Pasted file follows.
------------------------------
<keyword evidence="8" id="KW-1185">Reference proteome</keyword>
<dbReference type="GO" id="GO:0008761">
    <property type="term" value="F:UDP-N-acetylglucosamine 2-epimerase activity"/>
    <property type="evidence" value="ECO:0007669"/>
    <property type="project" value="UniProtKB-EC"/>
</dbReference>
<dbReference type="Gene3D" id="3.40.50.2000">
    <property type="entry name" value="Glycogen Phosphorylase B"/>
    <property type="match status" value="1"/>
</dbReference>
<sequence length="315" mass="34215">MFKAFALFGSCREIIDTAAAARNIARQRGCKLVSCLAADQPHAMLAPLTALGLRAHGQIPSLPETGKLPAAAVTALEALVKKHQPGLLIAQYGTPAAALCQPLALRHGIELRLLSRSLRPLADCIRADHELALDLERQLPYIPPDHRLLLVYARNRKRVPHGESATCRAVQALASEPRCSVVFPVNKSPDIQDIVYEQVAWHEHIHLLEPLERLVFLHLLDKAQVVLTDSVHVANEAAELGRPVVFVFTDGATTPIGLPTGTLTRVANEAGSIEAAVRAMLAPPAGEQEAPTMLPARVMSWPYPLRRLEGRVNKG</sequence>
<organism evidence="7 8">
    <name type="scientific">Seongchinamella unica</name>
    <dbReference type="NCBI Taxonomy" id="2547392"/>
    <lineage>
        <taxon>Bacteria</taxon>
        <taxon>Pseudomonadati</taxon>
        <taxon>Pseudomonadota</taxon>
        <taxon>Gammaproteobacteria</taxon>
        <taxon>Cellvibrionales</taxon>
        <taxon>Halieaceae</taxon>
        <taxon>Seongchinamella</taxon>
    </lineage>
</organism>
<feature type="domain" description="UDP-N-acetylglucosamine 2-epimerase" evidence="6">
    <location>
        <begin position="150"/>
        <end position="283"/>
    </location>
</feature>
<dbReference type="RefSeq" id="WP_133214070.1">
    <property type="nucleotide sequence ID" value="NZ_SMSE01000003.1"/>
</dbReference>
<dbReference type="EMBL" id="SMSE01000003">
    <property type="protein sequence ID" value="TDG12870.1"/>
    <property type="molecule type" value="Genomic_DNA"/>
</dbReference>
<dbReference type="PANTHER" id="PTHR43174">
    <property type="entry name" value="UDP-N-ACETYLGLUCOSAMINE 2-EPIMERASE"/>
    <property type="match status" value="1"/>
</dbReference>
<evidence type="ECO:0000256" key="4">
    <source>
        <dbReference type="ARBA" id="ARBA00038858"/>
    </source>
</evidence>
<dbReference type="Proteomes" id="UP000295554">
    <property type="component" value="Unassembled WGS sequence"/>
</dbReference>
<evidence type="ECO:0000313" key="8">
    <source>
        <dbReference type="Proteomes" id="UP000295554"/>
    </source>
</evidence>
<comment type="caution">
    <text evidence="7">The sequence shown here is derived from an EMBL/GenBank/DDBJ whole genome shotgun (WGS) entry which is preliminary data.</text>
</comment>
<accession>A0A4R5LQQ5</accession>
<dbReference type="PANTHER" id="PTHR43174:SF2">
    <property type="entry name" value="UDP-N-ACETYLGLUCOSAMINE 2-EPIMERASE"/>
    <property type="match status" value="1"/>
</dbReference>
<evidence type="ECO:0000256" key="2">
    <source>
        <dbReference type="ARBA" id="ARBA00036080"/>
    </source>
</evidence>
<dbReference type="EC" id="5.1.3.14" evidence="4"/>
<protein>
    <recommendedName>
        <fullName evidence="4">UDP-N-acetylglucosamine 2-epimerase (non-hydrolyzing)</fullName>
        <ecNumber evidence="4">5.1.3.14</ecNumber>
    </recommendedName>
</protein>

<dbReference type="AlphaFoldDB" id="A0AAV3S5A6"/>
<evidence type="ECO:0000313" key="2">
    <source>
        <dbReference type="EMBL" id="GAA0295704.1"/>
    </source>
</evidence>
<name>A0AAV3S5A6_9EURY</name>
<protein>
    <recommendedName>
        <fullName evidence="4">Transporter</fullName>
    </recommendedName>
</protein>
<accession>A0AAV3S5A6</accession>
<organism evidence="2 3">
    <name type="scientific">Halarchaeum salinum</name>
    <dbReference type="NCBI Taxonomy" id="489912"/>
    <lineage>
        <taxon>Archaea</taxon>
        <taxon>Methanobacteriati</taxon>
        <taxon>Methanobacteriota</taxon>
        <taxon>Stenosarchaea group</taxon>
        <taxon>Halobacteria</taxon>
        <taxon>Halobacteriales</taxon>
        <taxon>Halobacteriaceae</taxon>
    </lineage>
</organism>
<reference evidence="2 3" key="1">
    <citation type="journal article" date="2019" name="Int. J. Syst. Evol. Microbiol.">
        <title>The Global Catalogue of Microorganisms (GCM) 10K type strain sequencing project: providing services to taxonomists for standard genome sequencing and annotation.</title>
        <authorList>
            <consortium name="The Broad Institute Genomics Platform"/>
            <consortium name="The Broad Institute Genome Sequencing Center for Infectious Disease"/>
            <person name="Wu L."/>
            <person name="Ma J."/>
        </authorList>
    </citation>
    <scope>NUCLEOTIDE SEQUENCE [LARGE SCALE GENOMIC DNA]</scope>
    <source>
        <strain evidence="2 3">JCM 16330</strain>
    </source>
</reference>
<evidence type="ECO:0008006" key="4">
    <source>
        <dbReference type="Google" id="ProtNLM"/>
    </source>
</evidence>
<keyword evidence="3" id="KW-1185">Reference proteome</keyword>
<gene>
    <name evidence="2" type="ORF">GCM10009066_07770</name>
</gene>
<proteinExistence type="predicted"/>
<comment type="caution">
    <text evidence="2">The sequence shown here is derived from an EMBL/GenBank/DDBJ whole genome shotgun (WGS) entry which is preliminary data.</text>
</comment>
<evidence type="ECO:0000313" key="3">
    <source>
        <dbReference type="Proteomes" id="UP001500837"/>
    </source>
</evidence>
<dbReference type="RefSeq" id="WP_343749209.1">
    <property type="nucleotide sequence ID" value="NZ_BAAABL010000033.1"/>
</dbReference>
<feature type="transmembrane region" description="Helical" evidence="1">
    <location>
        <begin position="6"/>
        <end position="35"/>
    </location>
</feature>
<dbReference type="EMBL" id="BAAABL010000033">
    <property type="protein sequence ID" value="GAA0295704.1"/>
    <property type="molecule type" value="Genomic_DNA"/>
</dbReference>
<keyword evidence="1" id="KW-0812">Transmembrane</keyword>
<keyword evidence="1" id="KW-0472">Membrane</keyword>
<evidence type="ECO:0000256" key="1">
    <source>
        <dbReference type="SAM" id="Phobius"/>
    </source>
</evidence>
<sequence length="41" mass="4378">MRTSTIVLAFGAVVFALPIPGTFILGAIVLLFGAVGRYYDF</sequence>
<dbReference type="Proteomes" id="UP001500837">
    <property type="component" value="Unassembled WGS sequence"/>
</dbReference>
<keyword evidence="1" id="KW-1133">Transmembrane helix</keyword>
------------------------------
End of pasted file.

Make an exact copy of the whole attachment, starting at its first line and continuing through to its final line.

<keyword evidence="8" id="KW-1185">Reference proteome</keyword>
<dbReference type="GO" id="GO:0008761">
    <property type="term" value="F:UDP-N-acetylglucosamine 2-epimerase activity"/>
    <property type="evidence" value="ECO:0007669"/>
    <property type="project" value="UniProtKB-EC"/>
</dbReference>
<dbReference type="Gene3D" id="3.40.50.2000">
    <property type="entry name" value="Glycogen Phosphorylase B"/>
    <property type="match status" value="1"/>
</dbReference>
<sequence length="315" mass="34215">MFKAFALFGSCREIIDTAAAARNIARQRGCKLVSCLAADQPHAMLAPLTALGLRAHGQIPSLPETGKLPAAAVTALEALVKKHQPGLLIAQYGTPAAALCQPLALRHGIELRLLSRSLRPLADCIRADHELALDLERQLPYIPPDHRLLLVYARNRKRVPHGESATCRAVQALASEPRCSVVFPVNKSPDIQDIVYEQVAWHEHIHLLEPLERLVFLHLLDKAQVVLTDSVHVANEAAELGRPVVFVFTDGATTPIGLPTGTLTRVANEAGSIEAAVRAMLAPPAGEQEAPTMLPARVMSWPYPLRRLEGRVNKG</sequence>
<organism evidence="7 8">
    <name type="scientific">Seongchinamella unica</name>
    <dbReference type="NCBI Taxonomy" id="2547392"/>
    <lineage>
        <taxon>Bacteria</taxon>
        <taxon>Pseudomonadati</taxon>
        <taxon>Pseudomonadota</taxon>
        <taxon>Gammaproteobacteria</taxon>
        <taxon>Cellvibrionales</taxon>
        <taxon>Halieaceae</taxon>
        <taxon>Seongchinamella</taxon>
    </lineage>
</organism>
<feature type="domain" description="UDP-N-acetylglucosamine 2-epimerase" evidence="6">
    <location>
        <begin position="150"/>
        <end position="283"/>
    </location>
</feature>
<dbReference type="RefSeq" id="WP_133214070.1">
    <property type="nucleotide sequence ID" value="NZ_SMSE01000003.1"/>
</dbReference>
<dbReference type="EMBL" id="SMSE01000003">
    <property type="protein sequence ID" value="TDG12870.1"/>
    <property type="molecule type" value="Genomic_DNA"/>
</dbReference>
<dbReference type="PANTHER" id="PTHR43174">
    <property type="entry name" value="UDP-N-ACETYLGLUCOSAMINE 2-EPIMERASE"/>
    <property type="match status" value="1"/>
</dbReference>
<evidence type="ECO:0000256" key="4">
    <source>
        <dbReference type="ARBA" id="ARBA00038858"/>
    </source>
</evidence>
<dbReference type="Proteomes" id="UP000295554">
    <property type="component" value="Unassembled WGS sequence"/>
</dbReference>
<evidence type="ECO:0000313" key="8">
    <source>
        <dbReference type="Proteomes" id="UP000295554"/>
    </source>
</evidence>
<comment type="caution">
    <text evidence="7">The sequence shown here is derived from an EMBL/GenBank/DDBJ whole genome shotgun (WGS) entry which is preliminary data.</text>
</comment>
<accession>A0A4R5LQQ5</accession>
<dbReference type="PANTHER" id="PTHR43174:SF2">
    <property type="entry name" value="UDP-N-ACETYLGLUCOSAMINE 2-EPIMERASE"/>
    <property type="match status" value="1"/>
</dbReference>
<evidence type="ECO:0000256" key="2">
    <source>
        <dbReference type="ARBA" id="ARBA00036080"/>
    </source>
</evidence>
<dbReference type="EC" id="5.1.3.14" evidence="4"/>
<protein>
    <recommendedName>
        <fullName evidence="4">UDP-N-acetylglucosamine 2-epimerase (non-hydrolyzing)</fullName>
        <ecNumber evidence="4">5.1.3.14</ecNumber>
    </recommendedName>
</protein>

<dbReference type="AlphaFoldDB" id="A0AAV3S5A6"/>
<evidence type="ECO:0000313" key="2">
    <source>
        <dbReference type="EMBL" id="GAA0295704.1"/>
    </source>
</evidence>
<name>A0AAV3S5A6_9EURY</name>
<protein>
    <recommendedName>
        <fullName evidence="4">Transporter</fullName>
    </recommendedName>
</protein>
<accession>A0AAV3S5A6</accession>
<organism evidence="2 3">
    <name type="scientific">Halarchaeum salinum</name>
    <dbReference type="NCBI Taxonomy" id="489912"/>
    <lineage>
        <taxon>Archaea</taxon>
        <taxon>Methanobacteriati</taxon>
        <taxon>Methanobacteriota</taxon>
        <taxon>Stenosarchaea group</taxon>
        <taxon>Halobacteria</taxon>
        <taxon>Halobacteriales</taxon>
        <taxon>Halobacteriaceae</taxon>
    </lineage>
</organism>
<reference evidence="2 3" key="1">
    <citation type="journal article" date="2019" name="Int. J. Syst. Evol. Microbiol.">
        <title>The Global Catalogue of Microorganisms (GCM) 10K type strain sequencing project: providing services to taxonomists for standard genome sequencing and annotation.</title>
        <authorList>
            <consortium name="The Broad Institute Genomics Platform"/>
            <consortium name="The Broad Institute Genome Sequencing Center for Infectious Disease"/>
            <person name="Wu L."/>
            <person name="Ma J."/>
        </authorList>
    </citation>
    <scope>NUCLEOTIDE SEQUENCE [LARGE SCALE GENOMIC DNA]</scope>
    <source>
        <strain evidence="2 3">JCM 16330</strain>
    </source>
</reference>
<evidence type="ECO:0008006" key="4">
    <source>
        <dbReference type="Google" id="ProtNLM"/>
    </source>
</evidence>
<keyword evidence="3" id="KW-1185">Reference proteome</keyword>
<gene>
    <name evidence="2" type="ORF">GCM10009066_07770</name>
</gene>
<proteinExistence type="predicted"/>
<comment type="caution">
    <text evidence="2">The sequence shown here is derived from an EMBL/GenBank/DDBJ whole genome shotgun (WGS) entry which is preliminary data.</text>
</comment>
<evidence type="ECO:0000313" key="3">
    <source>
        <dbReference type="Proteomes" id="UP001500837"/>
    </source>
</evidence>
<dbReference type="RefSeq" id="WP_343749209.1">
    <property type="nucleotide sequence ID" value="NZ_BAAABL010000033.1"/>
</dbReference>
<feature type="transmembrane region" description="Helical" evidence="1">
    <location>
        <begin position="6"/>
        <end position="35"/>
    </location>
</feature>
<dbReference type="EMBL" id="BAAABL010000033">
    <property type="protein sequence ID" value="GAA0295704.1"/>
    <property type="molecule type" value="Genomic_DNA"/>
</dbReference>
<keyword evidence="1" id="KW-0812">Transmembrane</keyword>
<keyword evidence="1" id="KW-0472">Membrane</keyword>
<evidence type="ECO:0000256" key="1">
    <source>
        <dbReference type="SAM" id="Phobius"/>
    </source>
</evidence>
<sequence length="41" mass="4378">MRTSTIVLAFGAVVFALPIPGTFILGAIVLLFGAVGRYYDF</sequence>
<dbReference type="Proteomes" id="UP001500837">
    <property type="component" value="Unassembled WGS sequence"/>
</dbReference>
<keyword evidence="1" id="KW-1133">Transmembrane helix</keyword>